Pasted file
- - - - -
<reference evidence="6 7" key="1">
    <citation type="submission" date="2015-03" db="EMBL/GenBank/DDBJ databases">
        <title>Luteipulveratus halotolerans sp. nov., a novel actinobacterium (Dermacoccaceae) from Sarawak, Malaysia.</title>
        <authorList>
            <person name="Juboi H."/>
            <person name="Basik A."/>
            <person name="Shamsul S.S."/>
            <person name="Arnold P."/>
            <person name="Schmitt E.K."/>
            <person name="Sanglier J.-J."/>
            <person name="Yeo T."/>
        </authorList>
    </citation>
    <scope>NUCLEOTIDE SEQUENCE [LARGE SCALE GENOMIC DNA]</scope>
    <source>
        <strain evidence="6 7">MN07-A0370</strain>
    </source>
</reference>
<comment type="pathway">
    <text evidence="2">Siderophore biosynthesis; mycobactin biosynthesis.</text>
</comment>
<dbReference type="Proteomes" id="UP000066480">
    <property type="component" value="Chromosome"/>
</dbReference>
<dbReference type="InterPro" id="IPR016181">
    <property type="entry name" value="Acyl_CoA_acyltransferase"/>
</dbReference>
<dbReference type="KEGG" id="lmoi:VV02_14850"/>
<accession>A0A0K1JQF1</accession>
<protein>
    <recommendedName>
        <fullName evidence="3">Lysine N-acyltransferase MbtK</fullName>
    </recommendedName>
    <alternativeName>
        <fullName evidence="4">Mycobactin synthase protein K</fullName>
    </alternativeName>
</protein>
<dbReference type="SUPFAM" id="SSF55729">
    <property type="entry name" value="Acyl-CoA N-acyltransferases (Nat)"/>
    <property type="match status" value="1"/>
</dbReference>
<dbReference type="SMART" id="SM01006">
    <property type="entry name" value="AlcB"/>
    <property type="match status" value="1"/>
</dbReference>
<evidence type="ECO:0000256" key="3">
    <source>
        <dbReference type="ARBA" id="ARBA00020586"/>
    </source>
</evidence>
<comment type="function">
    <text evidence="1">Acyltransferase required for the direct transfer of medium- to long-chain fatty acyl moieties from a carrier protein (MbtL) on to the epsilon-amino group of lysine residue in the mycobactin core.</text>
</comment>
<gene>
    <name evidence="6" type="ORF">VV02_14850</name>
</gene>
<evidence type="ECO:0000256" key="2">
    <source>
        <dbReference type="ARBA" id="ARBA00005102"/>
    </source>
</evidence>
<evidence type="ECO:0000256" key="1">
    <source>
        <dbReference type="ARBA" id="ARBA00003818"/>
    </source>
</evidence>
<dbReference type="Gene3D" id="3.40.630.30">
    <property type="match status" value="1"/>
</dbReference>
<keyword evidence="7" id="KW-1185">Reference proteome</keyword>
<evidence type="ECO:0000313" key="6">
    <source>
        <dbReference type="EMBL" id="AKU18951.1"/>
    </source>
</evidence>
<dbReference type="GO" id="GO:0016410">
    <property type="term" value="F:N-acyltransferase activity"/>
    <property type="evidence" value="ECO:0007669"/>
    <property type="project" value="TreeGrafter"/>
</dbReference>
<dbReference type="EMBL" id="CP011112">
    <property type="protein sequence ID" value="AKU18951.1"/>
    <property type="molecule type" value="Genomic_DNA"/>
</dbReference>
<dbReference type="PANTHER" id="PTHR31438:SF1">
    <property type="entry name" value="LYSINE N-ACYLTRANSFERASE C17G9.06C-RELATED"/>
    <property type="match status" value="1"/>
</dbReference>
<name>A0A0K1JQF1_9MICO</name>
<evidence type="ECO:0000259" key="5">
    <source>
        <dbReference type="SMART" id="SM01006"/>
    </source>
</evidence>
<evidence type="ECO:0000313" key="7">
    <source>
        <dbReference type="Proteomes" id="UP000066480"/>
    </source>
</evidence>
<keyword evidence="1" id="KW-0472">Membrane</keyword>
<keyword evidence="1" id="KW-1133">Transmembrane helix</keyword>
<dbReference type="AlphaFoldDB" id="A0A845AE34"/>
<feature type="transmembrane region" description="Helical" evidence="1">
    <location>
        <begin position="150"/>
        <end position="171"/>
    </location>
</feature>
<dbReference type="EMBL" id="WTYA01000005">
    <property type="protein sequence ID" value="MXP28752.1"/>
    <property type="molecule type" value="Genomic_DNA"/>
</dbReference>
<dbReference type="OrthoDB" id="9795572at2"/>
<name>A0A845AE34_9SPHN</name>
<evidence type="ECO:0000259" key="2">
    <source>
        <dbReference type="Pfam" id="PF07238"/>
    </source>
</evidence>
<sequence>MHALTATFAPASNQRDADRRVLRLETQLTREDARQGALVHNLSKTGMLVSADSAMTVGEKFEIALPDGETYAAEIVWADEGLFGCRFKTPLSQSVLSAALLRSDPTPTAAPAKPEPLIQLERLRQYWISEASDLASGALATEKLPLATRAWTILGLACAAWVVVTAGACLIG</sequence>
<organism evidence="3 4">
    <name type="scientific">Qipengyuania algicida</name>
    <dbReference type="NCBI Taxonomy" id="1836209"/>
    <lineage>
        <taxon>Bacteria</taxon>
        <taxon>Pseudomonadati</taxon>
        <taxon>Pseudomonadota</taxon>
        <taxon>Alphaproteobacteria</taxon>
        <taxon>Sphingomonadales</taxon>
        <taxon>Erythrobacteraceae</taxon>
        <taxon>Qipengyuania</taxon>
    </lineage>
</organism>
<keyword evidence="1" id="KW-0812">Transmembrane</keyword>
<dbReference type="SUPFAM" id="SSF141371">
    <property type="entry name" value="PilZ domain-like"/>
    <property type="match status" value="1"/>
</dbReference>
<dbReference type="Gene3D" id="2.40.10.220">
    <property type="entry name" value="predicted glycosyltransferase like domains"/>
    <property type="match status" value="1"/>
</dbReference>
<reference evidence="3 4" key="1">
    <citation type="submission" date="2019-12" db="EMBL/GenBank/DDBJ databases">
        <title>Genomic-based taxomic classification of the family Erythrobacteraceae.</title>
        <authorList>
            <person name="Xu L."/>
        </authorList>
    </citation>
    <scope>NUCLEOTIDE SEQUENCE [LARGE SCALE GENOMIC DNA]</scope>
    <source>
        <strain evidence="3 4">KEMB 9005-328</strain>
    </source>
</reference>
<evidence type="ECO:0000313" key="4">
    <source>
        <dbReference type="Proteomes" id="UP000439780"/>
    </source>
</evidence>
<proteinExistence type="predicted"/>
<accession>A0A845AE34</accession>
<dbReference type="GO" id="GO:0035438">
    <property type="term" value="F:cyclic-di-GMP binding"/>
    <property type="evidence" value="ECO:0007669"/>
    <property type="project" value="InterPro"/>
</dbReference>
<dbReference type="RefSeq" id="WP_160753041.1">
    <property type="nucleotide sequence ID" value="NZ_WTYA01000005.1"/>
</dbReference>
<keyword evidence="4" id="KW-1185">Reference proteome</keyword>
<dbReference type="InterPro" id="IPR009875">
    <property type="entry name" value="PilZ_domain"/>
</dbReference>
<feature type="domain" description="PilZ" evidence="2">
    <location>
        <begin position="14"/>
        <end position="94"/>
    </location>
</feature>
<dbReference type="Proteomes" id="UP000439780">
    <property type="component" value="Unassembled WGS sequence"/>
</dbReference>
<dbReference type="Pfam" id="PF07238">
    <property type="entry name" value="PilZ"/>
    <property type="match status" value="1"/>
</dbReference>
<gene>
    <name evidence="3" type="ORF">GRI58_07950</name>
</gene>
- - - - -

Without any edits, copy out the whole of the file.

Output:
<reference evidence="6 7" key="1">
    <citation type="submission" date="2015-03" db="EMBL/GenBank/DDBJ databases">
        <title>Luteipulveratus halotolerans sp. nov., a novel actinobacterium (Dermacoccaceae) from Sarawak, Malaysia.</title>
        <authorList>
            <person name="Juboi H."/>
            <person name="Basik A."/>
            <person name="Shamsul S.S."/>
            <person name="Arnold P."/>
            <person name="Schmitt E.K."/>
            <person name="Sanglier J.-J."/>
            <person name="Yeo T."/>
        </authorList>
    </citation>
    <scope>NUCLEOTIDE SEQUENCE [LARGE SCALE GENOMIC DNA]</scope>
    <source>
        <strain evidence="6 7">MN07-A0370</strain>
    </source>
</reference>
<comment type="pathway">
    <text evidence="2">Siderophore biosynthesis; mycobactin biosynthesis.</text>
</comment>
<dbReference type="Proteomes" id="UP000066480">
    <property type="component" value="Chromosome"/>
</dbReference>
<dbReference type="InterPro" id="IPR016181">
    <property type="entry name" value="Acyl_CoA_acyltransferase"/>
</dbReference>
<dbReference type="KEGG" id="lmoi:VV02_14850"/>
<accession>A0A0K1JQF1</accession>
<protein>
    <recommendedName>
        <fullName evidence="3">Lysine N-acyltransferase MbtK</fullName>
    </recommendedName>
    <alternativeName>
        <fullName evidence="4">Mycobactin synthase protein K</fullName>
    </alternativeName>
</protein>
<dbReference type="SUPFAM" id="SSF55729">
    <property type="entry name" value="Acyl-CoA N-acyltransferases (Nat)"/>
    <property type="match status" value="1"/>
</dbReference>
<dbReference type="SMART" id="SM01006">
    <property type="entry name" value="AlcB"/>
    <property type="match status" value="1"/>
</dbReference>
<evidence type="ECO:0000256" key="3">
    <source>
        <dbReference type="ARBA" id="ARBA00020586"/>
    </source>
</evidence>
<comment type="function">
    <text evidence="1">Acyltransferase required for the direct transfer of medium- to long-chain fatty acyl moieties from a carrier protein (MbtL) on to the epsilon-amino group of lysine residue in the mycobactin core.</text>
</comment>
<gene>
    <name evidence="6" type="ORF">VV02_14850</name>
</gene>
<evidence type="ECO:0000256" key="2">
    <source>
        <dbReference type="ARBA" id="ARBA00005102"/>
    </source>
</evidence>
<evidence type="ECO:0000256" key="1">
    <source>
        <dbReference type="ARBA" id="ARBA00003818"/>
    </source>
</evidence>
<dbReference type="Gene3D" id="3.40.630.30">
    <property type="match status" value="1"/>
</dbReference>
<keyword evidence="7" id="KW-1185">Reference proteome</keyword>
<evidence type="ECO:0000313" key="6">
    <source>
        <dbReference type="EMBL" id="AKU18951.1"/>
    </source>
</evidence>
<dbReference type="GO" id="GO:0016410">
    <property type="term" value="F:N-acyltransferase activity"/>
    <property type="evidence" value="ECO:0007669"/>
    <property type="project" value="TreeGrafter"/>
</dbReference>
<dbReference type="EMBL" id="CP011112">
    <property type="protein sequence ID" value="AKU18951.1"/>
    <property type="molecule type" value="Genomic_DNA"/>
</dbReference>
<dbReference type="PANTHER" id="PTHR31438:SF1">
    <property type="entry name" value="LYSINE N-ACYLTRANSFERASE C17G9.06C-RELATED"/>
    <property type="match status" value="1"/>
</dbReference>
<name>A0A0K1JQF1_9MICO</name>
<evidence type="ECO:0000259" key="5">
    <source>
        <dbReference type="SMART" id="SM01006"/>
    </source>
</evidence>
<evidence type="ECO:0000313" key="7">
    <source>
        <dbReference type="Proteomes" id="UP000066480"/>
    </source>
</evidence>
<keyword evidence="1" id="KW-0472">Membrane</keyword>
<keyword evidence="1" id="KW-1133">Transmembrane helix</keyword>
<dbReference type="AlphaFoldDB" id="A0A845AE34"/>
<feature type="transmembrane region" description="Helical" evidence="1">
    <location>
        <begin position="150"/>
        <end position="171"/>
    </location>
</feature>
<dbReference type="EMBL" id="WTYA01000005">
    <property type="protein sequence ID" value="MXP28752.1"/>
    <property type="molecule type" value="Genomic_DNA"/>
</dbReference>
<dbReference type="OrthoDB" id="9795572at2"/>
<name>A0A845AE34_9SPHN</name>
<evidence type="ECO:0000259" key="2">
    <source>
        <dbReference type="Pfam" id="PF07238"/>
    </source>
</evidence>
<sequence>MHALTATFAPASNQRDADRRVLRLETQLTREDARQGALVHNLSKTGMLVSADSAMTVGEKFEIALPDGETYAAEIVWADEGLFGCRFKTPLSQSVLSAALLRSDPTPTAAPAKPEPLIQLERLRQYWISEASDLASGALATEKLPLATRAWTILGLACAAWVVVTAGACLIG</sequence>
<organism evidence="3 4">
    <name type="scientific">Qipengyuania algicida</name>
    <dbReference type="NCBI Taxonomy" id="1836209"/>
    <lineage>
        <taxon>Bacteria</taxon>
        <taxon>Pseudomonadati</taxon>
        <taxon>Pseudomonadota</taxon>
        <taxon>Alphaproteobacteria</taxon>
        <taxon>Sphingomonadales</taxon>
        <taxon>Erythrobacteraceae</taxon>
        <taxon>Qipengyuania</taxon>
    </lineage>
</organism>
<keyword evidence="1" id="KW-0812">Transmembrane</keyword>
<dbReference type="SUPFAM" id="SSF141371">
    <property type="entry name" value="PilZ domain-like"/>
    <property type="match status" value="1"/>
</dbReference>
<dbReference type="Gene3D" id="2.40.10.220">
    <property type="entry name" value="predicted glycosyltransferase like domains"/>
    <property type="match status" value="1"/>
</dbReference>
<reference evidence="3 4" key="1">
    <citation type="submission" date="2019-12" db="EMBL/GenBank/DDBJ databases">
        <title>Genomic-based taxomic classification of the family Erythrobacteraceae.</title>
        <authorList>
            <person name="Xu L."/>
        </authorList>
    </citation>
    <scope>NUCLEOTIDE SEQUENCE [LARGE SCALE GENOMIC DNA]</scope>
    <source>
        <strain evidence="3 4">KEMB 9005-328</strain>
    </source>
</reference>
<evidence type="ECO:0000313" key="4">
    <source>
        <dbReference type="Proteomes" id="UP000439780"/>
    </source>
</evidence>
<proteinExistence type="predicted"/>
<accession>A0A845AE34</accession>
<dbReference type="GO" id="GO:0035438">
    <property type="term" value="F:cyclic-di-GMP binding"/>
    <property type="evidence" value="ECO:0007669"/>
    <property type="project" value="InterPro"/>
</dbReference>
<dbReference type="RefSeq" id="WP_160753041.1">
    <property type="nucleotide sequence ID" value="NZ_WTYA01000005.1"/>
</dbReference>
<keyword evidence="4" id="KW-1185">Reference proteome</keyword>
<dbReference type="InterPro" id="IPR009875">
    <property type="entry name" value="PilZ_domain"/>
</dbReference>
<feature type="domain" description="PilZ" evidence="2">
    <location>
        <begin position="14"/>
        <end position="94"/>
    </location>
</feature>
<dbReference type="Proteomes" id="UP000439780">
    <property type="component" value="Unassembled WGS sequence"/>
</dbReference>
<dbReference type="Pfam" id="PF07238">
    <property type="entry name" value="PilZ"/>
    <property type="match status" value="1"/>
</dbReference>
<gene>
    <name evidence="3" type="ORF">GRI58_07950</name>
</gene>